In the meantime, famous gunslinger, John Lassiter, shows up looking for the grave of Milly Erne and to take revenge on the preacher man who stole her from her family. Jane begs John not to kill anyone, but he refuses.

Jane’s right-hand man and “rider” for her herd, Bern, shoots the infamous “masked rider” during a cattle rustling incident. The masked rider turns out to be a girl, Bess, whom he falls in love with. Yet another romance going on.

I’m not going to spoil the story for you. Of the five filmed versions, two are silent and my favorite is the Ed Harris version with Amy Madigan. The Opera puts a slight twist on all the performed arts’ versions of the story in that Jane is front and center and is the lead, not Lassiter.

I find that even more contemporary and in the Heartwarming vein.

In case you’re interested, here’s a UTube video on the Opera. https://www.youtube.com/watch?v=18wFLp42ZD4

It is 105 years since Zane Grey published Riders of the Purple Sage. I’m sure that in his wildest dreams he never imagined that his love story, set against the eye-shattering beauty of the Arizona landscape would spawn an opera.

It’s simply too incredible to imagine. YOUR story making it to the live stage in an opera. Isn’t it? Or is it?





Executive Producer Judd Herberger and Catherine Lanigan
Though it’s not till April, I have my next SHORES OF INDIAN LAKE STORY coming out. I think it’s ironic or synchronicity that my cover has all the fire and blaze of an Ed Mell landscape painting. 



Join my Prism Book Tour starting March 26-April 7. http://www.prismbooktours.com Yep. Great posts. Fun interviews, prizes, giveaways. Chocolate. What more could you want?

Follow announcements on my Twitter @cathlanigan or on my Facebook Page!

My question to my sister Heartwarming authors is---Is there one or more of your novels that you have envisioned making a good film? A stage play? A musical?

20 comments:

  1. I think I always have a little movie going on in the back of my mind, some stories more than others! This was an interesting post, Catherine, and I'll bet it was a fun weekend.

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    1. Liz,

      It was just fabulous and I felt I was part of history being made. I just hope the opera goes to other cities where folks can enjoy it.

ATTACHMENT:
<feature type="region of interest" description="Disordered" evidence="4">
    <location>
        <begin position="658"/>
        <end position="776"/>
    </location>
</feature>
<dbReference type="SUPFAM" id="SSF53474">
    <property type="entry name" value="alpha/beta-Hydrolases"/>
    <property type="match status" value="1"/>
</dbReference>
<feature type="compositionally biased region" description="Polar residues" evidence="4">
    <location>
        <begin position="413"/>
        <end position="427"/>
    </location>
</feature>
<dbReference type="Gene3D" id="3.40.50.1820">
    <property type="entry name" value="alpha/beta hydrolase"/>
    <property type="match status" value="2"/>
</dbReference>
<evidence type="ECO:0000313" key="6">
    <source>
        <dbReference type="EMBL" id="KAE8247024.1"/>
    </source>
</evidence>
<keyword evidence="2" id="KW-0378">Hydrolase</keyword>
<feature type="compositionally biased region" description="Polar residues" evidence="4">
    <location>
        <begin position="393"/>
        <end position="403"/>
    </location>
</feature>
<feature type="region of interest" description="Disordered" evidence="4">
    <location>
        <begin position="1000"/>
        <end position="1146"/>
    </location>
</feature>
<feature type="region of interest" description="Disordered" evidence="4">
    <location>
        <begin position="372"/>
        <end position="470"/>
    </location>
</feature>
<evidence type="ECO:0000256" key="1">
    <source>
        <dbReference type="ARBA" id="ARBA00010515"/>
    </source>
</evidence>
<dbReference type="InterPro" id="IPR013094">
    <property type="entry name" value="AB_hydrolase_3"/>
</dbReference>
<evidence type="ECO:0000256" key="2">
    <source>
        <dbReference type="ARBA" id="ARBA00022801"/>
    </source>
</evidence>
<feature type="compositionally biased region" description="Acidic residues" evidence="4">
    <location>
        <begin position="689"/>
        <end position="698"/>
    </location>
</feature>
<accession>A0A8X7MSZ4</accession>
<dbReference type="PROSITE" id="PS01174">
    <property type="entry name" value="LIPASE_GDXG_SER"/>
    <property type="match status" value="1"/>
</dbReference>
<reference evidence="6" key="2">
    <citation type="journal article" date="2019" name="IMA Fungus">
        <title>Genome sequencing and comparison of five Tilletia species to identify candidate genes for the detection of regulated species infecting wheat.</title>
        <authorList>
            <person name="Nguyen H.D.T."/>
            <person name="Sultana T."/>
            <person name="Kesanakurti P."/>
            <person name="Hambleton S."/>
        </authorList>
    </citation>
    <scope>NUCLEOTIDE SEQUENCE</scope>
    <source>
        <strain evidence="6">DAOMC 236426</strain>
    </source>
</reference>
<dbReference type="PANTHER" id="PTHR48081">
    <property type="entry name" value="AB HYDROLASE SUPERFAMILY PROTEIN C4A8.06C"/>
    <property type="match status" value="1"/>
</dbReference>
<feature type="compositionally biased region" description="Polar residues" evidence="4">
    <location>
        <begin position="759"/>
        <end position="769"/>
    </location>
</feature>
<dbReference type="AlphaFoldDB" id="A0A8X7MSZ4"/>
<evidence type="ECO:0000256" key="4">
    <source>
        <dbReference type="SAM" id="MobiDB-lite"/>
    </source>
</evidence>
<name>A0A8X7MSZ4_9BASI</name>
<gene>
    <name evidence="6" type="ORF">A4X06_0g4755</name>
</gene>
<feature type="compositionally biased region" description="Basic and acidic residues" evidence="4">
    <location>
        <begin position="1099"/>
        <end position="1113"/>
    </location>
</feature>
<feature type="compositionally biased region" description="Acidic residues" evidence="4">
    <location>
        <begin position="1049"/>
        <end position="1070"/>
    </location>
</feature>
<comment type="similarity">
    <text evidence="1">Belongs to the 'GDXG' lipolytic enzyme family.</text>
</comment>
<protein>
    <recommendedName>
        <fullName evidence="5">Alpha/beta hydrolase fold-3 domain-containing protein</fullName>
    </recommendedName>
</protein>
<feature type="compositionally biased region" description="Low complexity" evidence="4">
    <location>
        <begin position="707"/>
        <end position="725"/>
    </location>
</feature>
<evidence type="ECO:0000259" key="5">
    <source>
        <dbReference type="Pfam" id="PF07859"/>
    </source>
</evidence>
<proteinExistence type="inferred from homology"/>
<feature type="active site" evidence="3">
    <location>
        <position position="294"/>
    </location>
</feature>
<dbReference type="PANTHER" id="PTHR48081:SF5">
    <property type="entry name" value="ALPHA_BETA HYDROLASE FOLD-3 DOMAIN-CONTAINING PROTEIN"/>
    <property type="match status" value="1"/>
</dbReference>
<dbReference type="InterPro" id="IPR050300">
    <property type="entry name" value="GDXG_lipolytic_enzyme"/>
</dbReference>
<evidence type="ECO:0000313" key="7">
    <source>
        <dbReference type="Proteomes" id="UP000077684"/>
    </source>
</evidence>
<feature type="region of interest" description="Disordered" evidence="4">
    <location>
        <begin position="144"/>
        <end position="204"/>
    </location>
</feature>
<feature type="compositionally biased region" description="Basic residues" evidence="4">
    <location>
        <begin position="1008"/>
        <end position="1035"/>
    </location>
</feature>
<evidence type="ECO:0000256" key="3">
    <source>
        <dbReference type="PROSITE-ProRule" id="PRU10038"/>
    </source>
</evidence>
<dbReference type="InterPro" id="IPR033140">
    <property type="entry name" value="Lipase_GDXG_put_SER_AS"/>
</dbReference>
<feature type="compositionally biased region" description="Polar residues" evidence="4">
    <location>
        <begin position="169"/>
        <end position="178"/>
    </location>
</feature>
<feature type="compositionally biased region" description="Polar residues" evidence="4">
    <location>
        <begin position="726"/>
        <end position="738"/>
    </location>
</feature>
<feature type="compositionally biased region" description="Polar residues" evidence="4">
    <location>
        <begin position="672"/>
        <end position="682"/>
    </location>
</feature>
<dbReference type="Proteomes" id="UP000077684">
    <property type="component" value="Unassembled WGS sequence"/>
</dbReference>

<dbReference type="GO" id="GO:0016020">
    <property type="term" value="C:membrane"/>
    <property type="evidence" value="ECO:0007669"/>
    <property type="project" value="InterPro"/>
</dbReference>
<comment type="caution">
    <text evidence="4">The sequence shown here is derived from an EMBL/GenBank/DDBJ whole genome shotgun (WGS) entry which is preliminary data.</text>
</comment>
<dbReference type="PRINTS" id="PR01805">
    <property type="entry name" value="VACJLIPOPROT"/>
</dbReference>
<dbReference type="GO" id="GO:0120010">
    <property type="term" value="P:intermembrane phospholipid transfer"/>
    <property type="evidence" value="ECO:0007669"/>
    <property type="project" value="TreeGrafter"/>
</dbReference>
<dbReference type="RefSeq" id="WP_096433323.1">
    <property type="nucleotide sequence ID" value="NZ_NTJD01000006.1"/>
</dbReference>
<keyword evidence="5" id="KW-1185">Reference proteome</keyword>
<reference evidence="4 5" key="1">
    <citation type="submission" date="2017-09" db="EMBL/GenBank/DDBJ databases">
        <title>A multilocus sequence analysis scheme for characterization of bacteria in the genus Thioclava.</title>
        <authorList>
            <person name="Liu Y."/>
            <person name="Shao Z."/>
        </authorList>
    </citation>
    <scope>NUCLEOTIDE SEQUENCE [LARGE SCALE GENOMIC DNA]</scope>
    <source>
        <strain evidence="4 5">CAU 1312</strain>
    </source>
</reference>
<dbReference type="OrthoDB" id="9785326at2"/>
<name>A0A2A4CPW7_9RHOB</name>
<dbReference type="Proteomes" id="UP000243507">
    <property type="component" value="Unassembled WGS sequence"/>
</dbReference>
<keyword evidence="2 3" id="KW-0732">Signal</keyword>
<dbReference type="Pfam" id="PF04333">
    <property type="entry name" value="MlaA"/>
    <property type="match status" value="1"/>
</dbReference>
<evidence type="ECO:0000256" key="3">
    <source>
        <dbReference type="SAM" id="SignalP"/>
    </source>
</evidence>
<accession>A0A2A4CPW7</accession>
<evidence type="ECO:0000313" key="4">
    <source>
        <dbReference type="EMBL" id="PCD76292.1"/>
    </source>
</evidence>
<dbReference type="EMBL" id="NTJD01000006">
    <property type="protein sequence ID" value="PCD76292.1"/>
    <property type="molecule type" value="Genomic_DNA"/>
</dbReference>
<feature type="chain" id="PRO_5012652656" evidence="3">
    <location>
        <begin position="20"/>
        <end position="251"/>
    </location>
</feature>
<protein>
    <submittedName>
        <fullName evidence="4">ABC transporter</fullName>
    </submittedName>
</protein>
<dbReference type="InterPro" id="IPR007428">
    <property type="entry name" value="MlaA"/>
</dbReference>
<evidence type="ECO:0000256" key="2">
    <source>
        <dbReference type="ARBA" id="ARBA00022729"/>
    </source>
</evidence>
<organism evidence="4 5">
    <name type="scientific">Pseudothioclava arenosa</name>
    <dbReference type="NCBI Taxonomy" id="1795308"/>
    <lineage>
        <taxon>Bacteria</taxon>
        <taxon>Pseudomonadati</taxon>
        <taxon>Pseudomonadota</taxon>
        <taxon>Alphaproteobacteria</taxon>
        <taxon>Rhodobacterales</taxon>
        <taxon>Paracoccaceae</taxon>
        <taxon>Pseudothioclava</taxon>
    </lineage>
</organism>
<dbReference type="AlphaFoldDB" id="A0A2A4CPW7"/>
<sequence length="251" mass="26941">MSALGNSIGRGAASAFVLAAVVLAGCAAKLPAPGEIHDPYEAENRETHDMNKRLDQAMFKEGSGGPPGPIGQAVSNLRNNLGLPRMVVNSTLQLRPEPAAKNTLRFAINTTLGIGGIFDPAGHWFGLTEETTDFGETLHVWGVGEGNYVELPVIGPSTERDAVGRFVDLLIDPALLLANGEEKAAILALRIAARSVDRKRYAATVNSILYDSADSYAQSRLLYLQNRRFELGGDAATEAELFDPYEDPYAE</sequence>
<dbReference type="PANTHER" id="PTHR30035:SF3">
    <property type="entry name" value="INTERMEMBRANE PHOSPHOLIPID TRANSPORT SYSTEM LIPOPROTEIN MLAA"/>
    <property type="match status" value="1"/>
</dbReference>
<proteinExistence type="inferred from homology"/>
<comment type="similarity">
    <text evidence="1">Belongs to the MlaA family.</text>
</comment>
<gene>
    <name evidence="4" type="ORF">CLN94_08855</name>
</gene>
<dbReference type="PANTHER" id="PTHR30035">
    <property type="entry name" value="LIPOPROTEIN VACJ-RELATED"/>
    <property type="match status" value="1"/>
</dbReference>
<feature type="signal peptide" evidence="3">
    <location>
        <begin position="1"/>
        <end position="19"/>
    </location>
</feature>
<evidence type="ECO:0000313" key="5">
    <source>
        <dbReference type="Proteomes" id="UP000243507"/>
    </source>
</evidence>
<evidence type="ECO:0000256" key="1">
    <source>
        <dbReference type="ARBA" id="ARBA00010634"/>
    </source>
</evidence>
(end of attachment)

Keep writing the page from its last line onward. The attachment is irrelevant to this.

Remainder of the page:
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  2. Catherine, this post was written as masterfully as one of your beautiful novels. It pulled me in right from the start, it grabbed hold and made me feel a little sad when it ended.

    I would love to see one of your Heartwarming stories made into an opera . . . or at least a movie.

    Best wishes with your upcoming release!

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    1. This was so bizarre writing it in one airport, re-write on the plane...worst landing in my life due to high winds in Chicago, then sending the post to Rula, bless her heart, to put the post together from the airport in Chicago..then trying to hook up my laptop and cell phone on the bus...which was three more hours to get home. I felt like a RIDER OF THE PURPLE SAGE myself!
      But I wanted to share. The Ed Mell backdrops were phenomenal. So stunning that I dreamed about them all night!

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  3. Catherine, thank you so much for this story of Zane Grey's "Riders of the Purple Sage" and its transformation to opera. How wonderful! His writing has definitely withstood the test of time and his books remain classics. I like your idea of imagining our novels as future movies (yep, have done that!) or operas - wow! Sounds like you had a terrific time and thanks for sharing your experience with us.

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    1. Thanks, Janice. I just think that in the future there will be so many things we can't even comprehend where our books will go!

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  4. I still have many of Zane Grey's books on my book shelf as I started reading his stories around the age of 12 and must say that his books were part catalyst for me to one day want to live in Arizona and write books set in the west. His Code of the West, and Man of the Forest I love, too. And a story in our family is that my grandfather took Zane Grey on his mail boat down the Rogue River in Oregon (where I grew up) and Grey wrote Rogue River Feud after that trip. Catherine, I hope your wonderful work gets made into a movie or opera. That would be so cool.